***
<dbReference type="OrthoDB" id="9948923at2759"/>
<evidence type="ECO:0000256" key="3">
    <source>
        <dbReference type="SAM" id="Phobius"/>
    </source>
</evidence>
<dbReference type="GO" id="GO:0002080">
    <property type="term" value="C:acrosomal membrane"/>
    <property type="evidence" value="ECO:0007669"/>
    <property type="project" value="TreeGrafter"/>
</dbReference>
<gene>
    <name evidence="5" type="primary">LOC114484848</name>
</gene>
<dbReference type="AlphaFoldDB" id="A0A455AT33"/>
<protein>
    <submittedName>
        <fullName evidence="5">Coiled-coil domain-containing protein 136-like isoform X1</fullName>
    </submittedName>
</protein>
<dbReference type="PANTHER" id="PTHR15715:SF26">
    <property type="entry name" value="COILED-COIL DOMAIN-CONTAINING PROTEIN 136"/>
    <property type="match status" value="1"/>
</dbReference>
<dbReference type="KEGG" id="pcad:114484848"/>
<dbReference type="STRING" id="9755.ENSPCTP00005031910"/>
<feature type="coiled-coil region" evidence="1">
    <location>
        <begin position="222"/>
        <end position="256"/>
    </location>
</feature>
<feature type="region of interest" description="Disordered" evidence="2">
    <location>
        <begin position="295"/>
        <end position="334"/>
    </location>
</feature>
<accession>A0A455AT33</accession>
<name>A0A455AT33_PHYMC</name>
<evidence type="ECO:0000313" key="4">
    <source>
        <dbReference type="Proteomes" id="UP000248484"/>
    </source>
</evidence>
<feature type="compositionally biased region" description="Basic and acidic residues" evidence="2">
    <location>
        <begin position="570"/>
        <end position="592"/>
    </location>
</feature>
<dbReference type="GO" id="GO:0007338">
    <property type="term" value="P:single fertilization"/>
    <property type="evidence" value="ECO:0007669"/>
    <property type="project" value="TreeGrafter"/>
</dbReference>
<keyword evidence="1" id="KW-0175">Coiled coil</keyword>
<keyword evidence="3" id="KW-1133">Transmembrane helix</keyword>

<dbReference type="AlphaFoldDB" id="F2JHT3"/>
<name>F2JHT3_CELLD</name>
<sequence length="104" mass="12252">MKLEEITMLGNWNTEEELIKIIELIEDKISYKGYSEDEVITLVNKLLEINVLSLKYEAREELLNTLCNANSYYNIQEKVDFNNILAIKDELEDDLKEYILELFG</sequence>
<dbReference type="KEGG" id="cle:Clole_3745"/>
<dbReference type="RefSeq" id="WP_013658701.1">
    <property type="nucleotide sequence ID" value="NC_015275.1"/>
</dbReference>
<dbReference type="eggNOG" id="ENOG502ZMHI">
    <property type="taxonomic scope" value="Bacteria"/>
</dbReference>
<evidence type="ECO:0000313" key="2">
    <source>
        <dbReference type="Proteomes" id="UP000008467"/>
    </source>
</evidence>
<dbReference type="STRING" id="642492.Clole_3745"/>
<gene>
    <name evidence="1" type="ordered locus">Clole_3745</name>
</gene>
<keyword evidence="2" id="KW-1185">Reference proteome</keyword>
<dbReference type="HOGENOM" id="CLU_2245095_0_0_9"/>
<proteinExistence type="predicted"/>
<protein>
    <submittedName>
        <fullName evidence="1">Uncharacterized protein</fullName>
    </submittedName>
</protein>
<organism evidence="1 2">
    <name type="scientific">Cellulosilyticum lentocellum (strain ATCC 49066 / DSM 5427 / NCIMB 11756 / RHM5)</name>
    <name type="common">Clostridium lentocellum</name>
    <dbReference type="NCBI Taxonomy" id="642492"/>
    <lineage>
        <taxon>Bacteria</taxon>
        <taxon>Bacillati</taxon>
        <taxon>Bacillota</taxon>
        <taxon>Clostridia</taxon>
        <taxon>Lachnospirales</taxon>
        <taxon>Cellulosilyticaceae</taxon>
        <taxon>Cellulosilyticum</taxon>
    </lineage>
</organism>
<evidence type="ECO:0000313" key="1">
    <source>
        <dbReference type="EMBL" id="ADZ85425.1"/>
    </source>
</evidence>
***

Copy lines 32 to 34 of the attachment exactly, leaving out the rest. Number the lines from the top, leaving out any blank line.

</feature>
<feature type="region of interest" description="Disordered" evidence="2">
    <location>